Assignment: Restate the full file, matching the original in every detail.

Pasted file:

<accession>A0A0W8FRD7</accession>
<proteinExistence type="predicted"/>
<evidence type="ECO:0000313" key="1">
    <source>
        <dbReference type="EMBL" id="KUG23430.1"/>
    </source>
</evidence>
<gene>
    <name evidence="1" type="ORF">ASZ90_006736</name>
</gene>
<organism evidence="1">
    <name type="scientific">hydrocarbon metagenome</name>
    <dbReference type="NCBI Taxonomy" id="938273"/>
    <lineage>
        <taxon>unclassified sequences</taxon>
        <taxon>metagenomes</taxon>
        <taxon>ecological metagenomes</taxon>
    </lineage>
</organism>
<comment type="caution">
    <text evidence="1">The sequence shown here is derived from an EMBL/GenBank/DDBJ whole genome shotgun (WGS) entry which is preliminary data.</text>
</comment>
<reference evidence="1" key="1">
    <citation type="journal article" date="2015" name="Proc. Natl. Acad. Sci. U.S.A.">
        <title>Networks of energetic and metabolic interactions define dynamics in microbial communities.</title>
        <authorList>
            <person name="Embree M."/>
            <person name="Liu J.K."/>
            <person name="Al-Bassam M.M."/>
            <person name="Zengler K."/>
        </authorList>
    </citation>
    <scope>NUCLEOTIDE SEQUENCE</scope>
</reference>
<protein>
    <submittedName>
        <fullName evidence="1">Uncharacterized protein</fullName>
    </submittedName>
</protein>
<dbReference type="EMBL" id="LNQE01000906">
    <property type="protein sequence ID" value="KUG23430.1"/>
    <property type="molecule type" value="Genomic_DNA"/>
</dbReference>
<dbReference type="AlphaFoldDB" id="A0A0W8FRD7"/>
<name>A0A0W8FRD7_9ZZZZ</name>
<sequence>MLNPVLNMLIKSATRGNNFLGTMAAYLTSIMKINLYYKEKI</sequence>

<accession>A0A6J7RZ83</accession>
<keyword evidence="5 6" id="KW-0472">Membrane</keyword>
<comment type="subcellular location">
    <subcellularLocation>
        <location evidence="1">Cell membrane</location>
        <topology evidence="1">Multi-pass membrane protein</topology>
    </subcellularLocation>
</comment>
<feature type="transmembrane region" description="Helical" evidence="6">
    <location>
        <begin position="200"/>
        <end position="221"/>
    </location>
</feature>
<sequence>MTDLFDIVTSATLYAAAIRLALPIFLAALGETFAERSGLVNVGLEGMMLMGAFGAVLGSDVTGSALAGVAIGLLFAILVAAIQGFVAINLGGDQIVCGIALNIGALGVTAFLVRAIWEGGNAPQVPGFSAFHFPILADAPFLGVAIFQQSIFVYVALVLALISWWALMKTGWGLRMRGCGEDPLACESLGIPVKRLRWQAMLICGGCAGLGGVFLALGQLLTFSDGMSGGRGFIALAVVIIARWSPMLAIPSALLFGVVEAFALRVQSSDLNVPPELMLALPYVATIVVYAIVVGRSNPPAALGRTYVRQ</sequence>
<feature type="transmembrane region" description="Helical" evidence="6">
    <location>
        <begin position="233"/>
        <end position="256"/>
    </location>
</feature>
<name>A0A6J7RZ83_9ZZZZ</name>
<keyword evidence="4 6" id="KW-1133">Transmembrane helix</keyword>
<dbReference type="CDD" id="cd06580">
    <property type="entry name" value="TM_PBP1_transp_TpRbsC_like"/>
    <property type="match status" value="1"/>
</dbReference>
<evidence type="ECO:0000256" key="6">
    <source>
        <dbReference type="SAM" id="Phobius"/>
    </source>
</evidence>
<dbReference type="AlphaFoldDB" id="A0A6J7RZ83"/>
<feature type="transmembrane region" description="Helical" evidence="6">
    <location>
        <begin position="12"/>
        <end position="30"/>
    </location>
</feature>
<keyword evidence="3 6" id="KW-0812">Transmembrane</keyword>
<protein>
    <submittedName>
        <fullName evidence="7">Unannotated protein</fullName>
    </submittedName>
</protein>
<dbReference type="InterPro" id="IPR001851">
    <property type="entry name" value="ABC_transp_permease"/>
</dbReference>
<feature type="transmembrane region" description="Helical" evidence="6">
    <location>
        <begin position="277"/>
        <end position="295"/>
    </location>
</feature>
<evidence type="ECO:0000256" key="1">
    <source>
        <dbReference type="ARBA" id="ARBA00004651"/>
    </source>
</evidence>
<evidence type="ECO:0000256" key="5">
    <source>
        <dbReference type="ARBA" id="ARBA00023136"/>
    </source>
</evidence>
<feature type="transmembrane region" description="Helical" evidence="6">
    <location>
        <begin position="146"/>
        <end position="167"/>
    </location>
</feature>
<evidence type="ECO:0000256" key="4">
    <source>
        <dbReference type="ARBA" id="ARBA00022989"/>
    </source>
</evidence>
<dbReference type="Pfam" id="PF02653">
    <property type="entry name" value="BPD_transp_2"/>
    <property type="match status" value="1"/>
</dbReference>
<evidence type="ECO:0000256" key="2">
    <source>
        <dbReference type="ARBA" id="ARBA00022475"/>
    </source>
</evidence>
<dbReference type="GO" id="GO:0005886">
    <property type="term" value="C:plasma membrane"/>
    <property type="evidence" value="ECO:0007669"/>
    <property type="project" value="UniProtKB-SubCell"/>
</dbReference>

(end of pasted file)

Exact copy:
<accession>A0A0W8FRD7</accession>
<proteinExistence type="predicted"/>
<evidence type="ECO:0000313" key="1">
    <source>
        <dbReference type="EMBL" id="KUG23430.1"/>
    </source>
</evidence>
<gene>
    <name evidence="1" type="ORF">ASZ90_006736</name>
</gene>
<organism evidence="1">
    <name type="scientific">hydrocarbon metagenome</name>
    <dbReference type="NCBI Taxonomy" id="938273"/>
    <lineage>
        <taxon>unclassified sequences</taxon>
        <taxon>metagenomes</taxon>
        <taxon>ecological metagenomes</taxon>
    </lineage>
</organism>
<comment type="caution">
    <text evidence="1">The sequence shown here is derived from an EMBL/GenBank/DDBJ whole genome shotgun (WGS) entry which is preliminary data.</text>
</comment>
<reference evidence="1" key="1">
    <citation type="journal article" date="2015" name="Proc. Natl. Acad. Sci. U.S.A.">
        <title>Networks of energetic and metabolic interactions define dynamics in microbial communities.</title>
        <authorList>
            <person name="Embree M."/>
            <person name="Liu J.K."/>
            <person name="Al-Bassam M.M."/>
            <person name="Zengler K."/>
        </authorList>
    </citation>
    <scope>NUCLEOTIDE SEQUENCE</scope>
</reference>
<protein>
    <submittedName>
        <fullName evidence="1">Uncharacterized protein</fullName>
    </submittedName>
</protein>
<dbReference type="EMBL" id="LNQE01000906">
    <property type="protein sequence ID" value="KUG23430.1"/>
    <property type="molecule type" value="Genomic_DNA"/>
</dbReference>
<dbReference type="AlphaFoldDB" id="A0A0W8FRD7"/>
<name>A0A0W8FRD7_9ZZZZ</name>
<sequence>MLNPVLNMLIKSATRGNNFLGTMAAYLTSIMKINLYYKEKI</sequence>

<accession>A0A6J7RZ83</accession>
<keyword evidence="5 6" id="KW-0472">Membrane</keyword>
<comment type="subcellular location">
    <subcellularLocation>
        <location evidence="1">Cell membrane</location>
        <topology evidence="1">Multi-pass membrane protein</topology>
    </subcellularLocation>
</comment>
<feature type="transmembrane region" description="Helical" evidence="6">
    <location>
        <begin position="200"/>
        <end position="221"/>
    </location>
</feature>
<sequence>MTDLFDIVTSATLYAAAIRLALPIFLAALGETFAERSGLVNVGLEGMMLMGAFGAVLGSDVTGSALAGVAIGLLFAILVAAIQGFVAINLGGDQIVCGIALNIGALGVTAFLVRAIWEGGNAPQVPGFSAFHFPILADAPFLGVAIFQQSIFVYVALVLALISWWALMKTGWGLRMRGCGEDPLACESLGIPVKRLRWQAMLICGGCAGLGGVFLALGQLLTFSDGMSGGRGFIALAVVIIARWSPMLAIPSALLFGVVEAFALRVQSSDLNVPPELMLALPYVATIVVYAIVVGRSNPPAALGRTYVRQ</sequence>
<feature type="transmembrane region" description="Helical" evidence="6">
    <location>
        <begin position="233"/>
        <end position="256"/>
    </location>
</feature>
<name>A0A6J7RZ83_9ZZZZ</name>
<keyword evidence="4 6" id="KW-1133">Transmembrane helix</keyword>
<dbReference type="CDD" id="cd06580">
    <property type="entry name" value="TM_PBP1_transp_TpRbsC_like"/>
    <property type="match status" value="1"/>
</dbReference>
<evidence type="ECO:0000256" key="6">
    <source>
        <dbReference type="SAM" id="Phobius"/>
    </source>
</evidence>
<dbReference type="AlphaFoldDB" id="A0A6J7RZ83"/>
<feature type="transmembrane region" description="Helical" evidence="6">
    <location>
        <begin position="12"/>
        <end position="30"/>
    </location>
</feature>
<keyword evidence="3 6" id="KW-0812">Transmembrane</keyword>
<protein>
    <submittedName>
        <fullName evidence="7">Unannotated protein</fullName>
    </submittedName>
</protein>
<dbReference type="InterPro" id="IPR001851">
    <property type="entry name" value="ABC_transp_permease"/>
</dbReference>
<feature type="transmembrane region" description="Helical" evidence="6">
    <location>
        <begin position="277"/>
        <end position="295"/>
    </location>
</feature>
<evidence type="ECO:0000256" key="1">
    <source>
        <dbReference type="ARBA" id="ARBA00004651"/>
    </source>
</evidence>
<evidence type="ECO:0000256" key="5">
    <source>
        <dbReference type="ARBA" id="ARBA00023136"/>
    </source>
</evidence>
<feature type="transmembrane region" description="Helical" evidence="6">
    <location>
        <begin position="146"/>
        <end position="167"/>
    </location>
</feature>
<evidence type="ECO:0000256" key="4">
    <source>
        <dbReference type="ARBA" id="ARBA00022989"/>
    </source>
</evidence>
<dbReference type="Pfam" id="PF02653">
    <property type="entry name" value="BPD_transp_2"/>
    <property type="match status" value="1"/>
</dbReference>
<evidence type="ECO:0000256" key="2">
    <source>
        <dbReference type="ARBA" id="ARBA00022475"/>
    </source>
</evidence>
<dbReference type="GO" id="GO:0005886">
    <property type="term" value="C:plasma membrane"/>
    <property type="evidence" value="ECO:0007669"/>
    <property type="project" value="UniProtKB-SubCell"/>
</dbReference>